Tuesday, February 21, 2012

A Rooftop Fish Farm and Vegetable Garden in Our Futures

An artist's concept of the rooftops once the Globe comes into vogue. Illustration courtesy: © Antonio Scarponi/Conceptual Devices

With rooftops across the world being used to grow food, raise chickens, and provide habitat, how does the enterprising urban grower up the ante? Perhaps with a rooftop fish farm.

The prototype Globe/Hedron "is a bamboo greenhouse designed to organically grow fish and vegetables on top of generic flat roofs. The design is optimized for aquaponic farming techniques: the fish’s water nourishes the plants and plants clean the water for the fish," according to designer Antonio Scarponi/Conceptual Devices, who is collaborating on the project with the Zurich-based group UrbanFarmers.

"Using this farming technique, Globe/Hedron is optimized to feed four families of four all year round," Scarponi writes, projecting that it could annually produce 100 kilograms of fish and 400 kilograms of vegetables, from broccoli and Swiss chard in the winter to tomatoes and eggplant in the summer.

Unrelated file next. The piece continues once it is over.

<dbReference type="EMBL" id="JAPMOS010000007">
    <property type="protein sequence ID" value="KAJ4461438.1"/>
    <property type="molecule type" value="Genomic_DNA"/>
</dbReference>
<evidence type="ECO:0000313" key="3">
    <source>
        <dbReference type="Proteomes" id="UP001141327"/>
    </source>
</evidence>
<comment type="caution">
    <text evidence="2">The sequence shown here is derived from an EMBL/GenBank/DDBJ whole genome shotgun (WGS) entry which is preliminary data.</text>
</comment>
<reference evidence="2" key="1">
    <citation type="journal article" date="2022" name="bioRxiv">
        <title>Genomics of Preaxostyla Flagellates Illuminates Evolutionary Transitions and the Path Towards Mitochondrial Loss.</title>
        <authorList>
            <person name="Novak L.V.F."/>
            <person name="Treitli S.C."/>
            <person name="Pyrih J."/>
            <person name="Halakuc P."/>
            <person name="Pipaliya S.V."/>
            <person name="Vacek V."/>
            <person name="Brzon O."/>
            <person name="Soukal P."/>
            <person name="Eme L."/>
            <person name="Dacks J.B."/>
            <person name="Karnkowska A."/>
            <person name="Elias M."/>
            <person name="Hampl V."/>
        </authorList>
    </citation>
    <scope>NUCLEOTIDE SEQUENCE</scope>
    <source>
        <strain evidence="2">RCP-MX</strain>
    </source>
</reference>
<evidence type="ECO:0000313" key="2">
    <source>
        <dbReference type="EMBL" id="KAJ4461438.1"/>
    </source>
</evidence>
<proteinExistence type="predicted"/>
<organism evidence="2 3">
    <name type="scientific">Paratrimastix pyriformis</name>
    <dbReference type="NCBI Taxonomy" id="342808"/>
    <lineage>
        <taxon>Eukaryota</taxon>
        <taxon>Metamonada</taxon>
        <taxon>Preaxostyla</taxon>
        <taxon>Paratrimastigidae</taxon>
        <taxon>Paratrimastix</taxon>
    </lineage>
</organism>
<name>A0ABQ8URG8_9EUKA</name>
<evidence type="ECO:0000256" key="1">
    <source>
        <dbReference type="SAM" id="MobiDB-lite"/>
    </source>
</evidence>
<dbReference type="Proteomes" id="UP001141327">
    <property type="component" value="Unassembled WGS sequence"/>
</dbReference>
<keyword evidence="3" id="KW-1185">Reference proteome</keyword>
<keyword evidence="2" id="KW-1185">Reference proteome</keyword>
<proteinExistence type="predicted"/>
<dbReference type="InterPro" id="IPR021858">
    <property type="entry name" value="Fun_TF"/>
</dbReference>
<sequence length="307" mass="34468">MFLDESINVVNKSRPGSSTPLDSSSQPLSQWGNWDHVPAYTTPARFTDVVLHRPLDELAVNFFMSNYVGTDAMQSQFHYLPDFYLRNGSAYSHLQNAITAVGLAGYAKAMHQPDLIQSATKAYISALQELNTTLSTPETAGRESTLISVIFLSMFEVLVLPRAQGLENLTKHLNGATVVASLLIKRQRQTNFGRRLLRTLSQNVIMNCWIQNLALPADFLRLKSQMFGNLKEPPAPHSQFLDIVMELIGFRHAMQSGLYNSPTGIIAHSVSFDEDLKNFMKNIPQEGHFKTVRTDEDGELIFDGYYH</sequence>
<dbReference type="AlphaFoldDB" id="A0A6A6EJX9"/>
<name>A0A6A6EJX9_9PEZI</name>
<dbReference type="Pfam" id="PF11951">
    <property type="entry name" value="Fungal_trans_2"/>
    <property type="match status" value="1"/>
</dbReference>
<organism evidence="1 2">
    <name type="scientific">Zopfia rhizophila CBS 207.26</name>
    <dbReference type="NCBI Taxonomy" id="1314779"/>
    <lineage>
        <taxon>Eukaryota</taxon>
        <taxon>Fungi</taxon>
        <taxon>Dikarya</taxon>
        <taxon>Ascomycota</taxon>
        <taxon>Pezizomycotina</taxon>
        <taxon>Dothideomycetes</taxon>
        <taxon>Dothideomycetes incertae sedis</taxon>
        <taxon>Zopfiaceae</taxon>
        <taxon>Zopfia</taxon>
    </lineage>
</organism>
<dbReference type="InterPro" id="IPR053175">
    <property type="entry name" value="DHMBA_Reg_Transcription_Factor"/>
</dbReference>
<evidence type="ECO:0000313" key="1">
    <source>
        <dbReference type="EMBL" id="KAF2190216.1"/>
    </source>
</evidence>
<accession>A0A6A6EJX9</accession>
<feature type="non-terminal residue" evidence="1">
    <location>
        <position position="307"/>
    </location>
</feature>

Illustration shows how the aquaponics will be handled in the Globes. Illustration courtesy: © Antonio Scarponi/Conceptual Devices

The creators of Globe/Hedron, which TreeHugger first got wind of on designboom, are raising money on indiegogo to build the initial prototype.

According to Scarponi, the geodesic-dome design allows the heavy fish tank to rest on the frame of the greenhouse and be redistributed to a larger surface, so "the aquaponic farm can be housed on more roofs without any structural building adaptation."

The dome can be equipped with PV panels and cooling turbines to generate energy and the basic structure can be adapted with greenhouse panels or insulating panels to suit different environments and weather conditions. The grow beds inside can also be installed in different configurations "according to cost, environmental needs, and optimized insulation," and the whole dome can be disassembled and packed inside the fish tank for easier shipping.

Scarponi says he hopes the globe will be self-sufficient energy-wise, reducing operating costs, and sell for about the price of a small car.

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